The GOP's Bush Dilemma

CNN
CNN Jeb and George Bush sit with an interview with CNN's Candy Crowley. This morning, Washington solved the mystery of Jeb Bush's strange about-face on immigration reform: It was a simple case of political calculation gone wrong. In his new book, Immigration Wars: Forging a New Solution , the former Florida governor comes out against a path to citizenship, a policy he formerly endorsed. "Permanent residency in this context, however, should not lead to citizenship," Bush writes . "It is absolutely vital to the integrity of our immigration system that actions have consequences — in this case, that those who violated the laws can remain but cannot obtain the cherished fruits of citizenship." The key thing to remember is that this was written during the GOP presidential primaries, when support for comprehensive immigration reform—even without a path to citizenship—placed Bush to the left of most Republicans. Now, shell-shocked from their poor showing among Latino voters, Republicans have...

Ringside Seat: You Don't Know Jeb

Jeb Bush followed a time-honored tradition Monday morning, one set forth by past generations of sensible politicians contemplating a run for the Republican presidential nomination: He ditched his sane policy views to appeal to the far right. During a Today Show interview previewing his upcoming book, Immigration Wars: Forging an American Solution , Bush—the esteemed former Florida governor and older brother to the country's most disastrous president—said immigration reform should not include a path for citizenship. That's a sharp break from his past views, a full Mitt Romney-style pivot to right-wing ideology. Much like baby bro George W, Jeb has spent years shouting a clarion call that the GOP is on a path toward electoral doom unless they stop alienating Hispanic voters. He penned Wall Street Journal op-eds as recently as January advocating for citizenship for undocumented immigrants. Yet in his new book he writes , "It is absolutely vital to the integrity of our immigration system...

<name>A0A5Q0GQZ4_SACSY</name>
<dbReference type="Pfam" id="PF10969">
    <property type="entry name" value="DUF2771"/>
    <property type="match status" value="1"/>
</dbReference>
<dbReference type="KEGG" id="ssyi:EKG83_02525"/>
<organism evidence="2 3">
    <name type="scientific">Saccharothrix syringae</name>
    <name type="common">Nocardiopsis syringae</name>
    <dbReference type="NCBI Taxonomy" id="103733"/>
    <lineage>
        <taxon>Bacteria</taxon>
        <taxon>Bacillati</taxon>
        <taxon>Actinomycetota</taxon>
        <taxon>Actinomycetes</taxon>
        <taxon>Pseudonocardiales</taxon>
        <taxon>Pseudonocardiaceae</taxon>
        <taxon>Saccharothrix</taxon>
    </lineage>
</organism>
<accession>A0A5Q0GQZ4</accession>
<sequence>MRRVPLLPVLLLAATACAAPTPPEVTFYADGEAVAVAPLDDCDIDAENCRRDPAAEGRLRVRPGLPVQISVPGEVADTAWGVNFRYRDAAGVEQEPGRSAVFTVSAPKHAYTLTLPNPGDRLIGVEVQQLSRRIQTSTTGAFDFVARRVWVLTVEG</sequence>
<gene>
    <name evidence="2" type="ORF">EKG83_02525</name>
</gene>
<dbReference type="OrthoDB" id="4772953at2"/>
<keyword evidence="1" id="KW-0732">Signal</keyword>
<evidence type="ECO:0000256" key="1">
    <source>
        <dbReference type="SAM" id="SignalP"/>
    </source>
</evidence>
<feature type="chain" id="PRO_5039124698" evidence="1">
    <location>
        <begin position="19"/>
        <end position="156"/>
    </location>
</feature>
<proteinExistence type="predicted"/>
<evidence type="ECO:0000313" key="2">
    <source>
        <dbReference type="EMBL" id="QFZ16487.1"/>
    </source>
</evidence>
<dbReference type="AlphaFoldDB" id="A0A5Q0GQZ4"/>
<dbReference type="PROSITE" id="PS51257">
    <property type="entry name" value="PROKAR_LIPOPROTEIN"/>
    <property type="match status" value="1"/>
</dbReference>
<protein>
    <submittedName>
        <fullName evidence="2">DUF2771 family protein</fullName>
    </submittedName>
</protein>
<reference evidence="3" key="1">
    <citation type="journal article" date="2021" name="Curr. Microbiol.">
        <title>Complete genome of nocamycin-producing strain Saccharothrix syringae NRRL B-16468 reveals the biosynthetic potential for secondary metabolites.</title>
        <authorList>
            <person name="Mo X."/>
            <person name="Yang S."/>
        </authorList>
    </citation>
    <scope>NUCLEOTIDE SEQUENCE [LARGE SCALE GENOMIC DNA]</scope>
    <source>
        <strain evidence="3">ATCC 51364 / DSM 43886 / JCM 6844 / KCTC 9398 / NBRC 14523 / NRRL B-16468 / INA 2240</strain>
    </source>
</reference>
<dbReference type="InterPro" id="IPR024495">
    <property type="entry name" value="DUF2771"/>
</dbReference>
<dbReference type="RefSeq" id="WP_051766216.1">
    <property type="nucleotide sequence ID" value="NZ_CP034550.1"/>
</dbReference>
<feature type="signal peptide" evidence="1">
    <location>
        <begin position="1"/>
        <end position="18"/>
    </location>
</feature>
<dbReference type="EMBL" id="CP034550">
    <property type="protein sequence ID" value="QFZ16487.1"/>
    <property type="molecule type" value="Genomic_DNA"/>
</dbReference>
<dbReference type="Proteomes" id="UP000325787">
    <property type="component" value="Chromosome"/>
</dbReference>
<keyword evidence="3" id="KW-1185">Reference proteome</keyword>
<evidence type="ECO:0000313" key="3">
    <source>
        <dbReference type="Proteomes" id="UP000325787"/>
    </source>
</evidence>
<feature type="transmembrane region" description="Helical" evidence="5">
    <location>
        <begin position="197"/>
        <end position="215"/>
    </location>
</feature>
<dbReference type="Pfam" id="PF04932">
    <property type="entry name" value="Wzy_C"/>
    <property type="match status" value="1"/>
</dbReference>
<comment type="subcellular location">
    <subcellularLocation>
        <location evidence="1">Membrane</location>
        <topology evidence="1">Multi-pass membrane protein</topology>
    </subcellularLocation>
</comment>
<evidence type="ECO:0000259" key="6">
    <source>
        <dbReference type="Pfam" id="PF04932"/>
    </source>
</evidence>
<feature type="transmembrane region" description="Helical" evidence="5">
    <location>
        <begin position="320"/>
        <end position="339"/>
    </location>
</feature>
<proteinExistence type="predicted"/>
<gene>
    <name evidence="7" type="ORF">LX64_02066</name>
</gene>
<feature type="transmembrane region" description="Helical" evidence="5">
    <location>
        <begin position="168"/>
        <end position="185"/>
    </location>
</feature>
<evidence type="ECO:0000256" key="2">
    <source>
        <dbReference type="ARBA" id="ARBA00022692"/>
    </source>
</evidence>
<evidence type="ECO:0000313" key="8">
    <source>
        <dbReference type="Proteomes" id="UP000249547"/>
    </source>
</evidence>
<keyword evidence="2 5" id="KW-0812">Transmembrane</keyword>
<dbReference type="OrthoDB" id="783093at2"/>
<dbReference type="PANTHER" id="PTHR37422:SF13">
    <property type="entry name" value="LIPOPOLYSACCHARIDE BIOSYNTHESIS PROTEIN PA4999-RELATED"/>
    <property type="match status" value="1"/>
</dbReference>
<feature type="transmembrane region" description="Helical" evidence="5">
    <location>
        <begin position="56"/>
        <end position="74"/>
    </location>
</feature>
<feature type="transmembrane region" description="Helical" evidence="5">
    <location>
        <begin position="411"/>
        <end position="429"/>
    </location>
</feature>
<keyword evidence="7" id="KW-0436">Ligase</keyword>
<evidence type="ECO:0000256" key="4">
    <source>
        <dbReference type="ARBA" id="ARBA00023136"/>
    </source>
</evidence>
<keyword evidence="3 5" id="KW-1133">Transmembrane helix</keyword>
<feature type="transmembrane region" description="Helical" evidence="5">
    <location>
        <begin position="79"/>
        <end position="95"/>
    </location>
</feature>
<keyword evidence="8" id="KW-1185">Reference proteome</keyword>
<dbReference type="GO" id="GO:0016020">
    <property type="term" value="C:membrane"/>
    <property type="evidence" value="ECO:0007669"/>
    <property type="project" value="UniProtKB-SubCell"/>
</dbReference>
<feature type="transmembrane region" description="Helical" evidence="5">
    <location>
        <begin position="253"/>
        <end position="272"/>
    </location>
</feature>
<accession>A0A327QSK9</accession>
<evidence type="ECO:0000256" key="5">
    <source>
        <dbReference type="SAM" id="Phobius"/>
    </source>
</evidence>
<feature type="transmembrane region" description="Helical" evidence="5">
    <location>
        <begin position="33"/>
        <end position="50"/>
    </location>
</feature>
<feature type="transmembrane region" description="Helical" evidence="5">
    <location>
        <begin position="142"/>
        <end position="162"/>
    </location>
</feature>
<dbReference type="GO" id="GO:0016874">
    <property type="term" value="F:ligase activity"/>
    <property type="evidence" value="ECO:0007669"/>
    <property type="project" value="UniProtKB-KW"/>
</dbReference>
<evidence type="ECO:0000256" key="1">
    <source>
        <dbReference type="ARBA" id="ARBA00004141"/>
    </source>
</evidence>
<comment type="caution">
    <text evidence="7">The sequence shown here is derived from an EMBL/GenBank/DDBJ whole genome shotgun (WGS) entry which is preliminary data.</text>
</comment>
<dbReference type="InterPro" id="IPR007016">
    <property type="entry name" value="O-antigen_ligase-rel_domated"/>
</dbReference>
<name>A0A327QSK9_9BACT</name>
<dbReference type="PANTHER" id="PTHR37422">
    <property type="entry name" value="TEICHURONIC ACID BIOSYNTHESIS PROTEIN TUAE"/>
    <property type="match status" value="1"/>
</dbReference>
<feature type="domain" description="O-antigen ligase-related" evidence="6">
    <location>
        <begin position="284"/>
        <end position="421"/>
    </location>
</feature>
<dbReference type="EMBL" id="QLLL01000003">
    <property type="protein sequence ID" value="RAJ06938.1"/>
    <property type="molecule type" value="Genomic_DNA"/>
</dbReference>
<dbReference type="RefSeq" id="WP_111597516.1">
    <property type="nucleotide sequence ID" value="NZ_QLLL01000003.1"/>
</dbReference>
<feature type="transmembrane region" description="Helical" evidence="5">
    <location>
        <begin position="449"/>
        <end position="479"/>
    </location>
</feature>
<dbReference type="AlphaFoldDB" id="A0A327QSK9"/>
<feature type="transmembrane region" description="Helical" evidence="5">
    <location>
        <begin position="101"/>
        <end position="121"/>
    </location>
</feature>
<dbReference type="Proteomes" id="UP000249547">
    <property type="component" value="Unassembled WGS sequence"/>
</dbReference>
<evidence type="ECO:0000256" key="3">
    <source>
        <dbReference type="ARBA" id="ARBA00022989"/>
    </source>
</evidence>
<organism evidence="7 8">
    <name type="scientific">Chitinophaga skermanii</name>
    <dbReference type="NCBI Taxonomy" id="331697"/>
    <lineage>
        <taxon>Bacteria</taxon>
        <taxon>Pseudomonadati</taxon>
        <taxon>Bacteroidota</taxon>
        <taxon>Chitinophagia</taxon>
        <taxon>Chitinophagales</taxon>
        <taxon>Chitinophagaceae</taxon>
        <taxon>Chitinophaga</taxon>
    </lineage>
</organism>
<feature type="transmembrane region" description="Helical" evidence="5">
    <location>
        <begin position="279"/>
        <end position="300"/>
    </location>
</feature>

In Defense of Kerry 2004

CHARLOTTE —John Kerry just gave a strong speech at the Democratic National Convention, inspiring a lot of commentators to wonder where this Kerry was when he challenged George W. Bush in 2004. As it stands, he’s become a punch line for poor presidential efforts. But, to defend the Senator from Massachusetts, Kerry actually out-performed the fundamentals in 2004. According to political scientist James Campbell, Bush was favored to win that year, based off of economic indicators and his overall approval rating: In the 2004 presidential election, the fundamentals tilted to the re-election of President Bush. They were not overwhelming by any means, but there were no factors that clearly favoured Senator Kerry. Both presidential approval and the presidential preference polls tilted in Bush’s direction, not by wide margins but by what appear to be clear enough margins to make it his election to win or lose. […] Finally, the election-year economy, whether the first half or the second quarter...